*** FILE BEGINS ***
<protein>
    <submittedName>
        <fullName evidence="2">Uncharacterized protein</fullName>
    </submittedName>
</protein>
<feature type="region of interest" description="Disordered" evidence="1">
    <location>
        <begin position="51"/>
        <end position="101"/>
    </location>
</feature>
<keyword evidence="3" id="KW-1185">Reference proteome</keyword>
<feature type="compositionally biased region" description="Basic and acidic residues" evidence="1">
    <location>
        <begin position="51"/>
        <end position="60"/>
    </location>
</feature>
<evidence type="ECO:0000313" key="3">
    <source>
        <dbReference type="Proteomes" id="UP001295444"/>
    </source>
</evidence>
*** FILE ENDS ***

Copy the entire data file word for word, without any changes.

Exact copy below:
<protein>
    <submittedName>
        <fullName evidence="2">Uncharacterized protein</fullName>
    </submittedName>
</protein>
<feature type="region of interest" description="Disordered" evidence="1">
    <location>
        <begin position="51"/>
        <end position="101"/>
    </location>
</feature>
<keyword evidence="3" id="KW-1185">Reference proteome</keyword>
<feature type="compositionally biased region" description="Basic and acidic residues" evidence="1">
    <location>
        <begin position="51"/>
        <end position="60"/>
    </location>
</feature>
<evidence type="ECO:0000313" key="3">
    <source>
        <dbReference type="Proteomes" id="UP001295444"/>
    </source>
</evidence>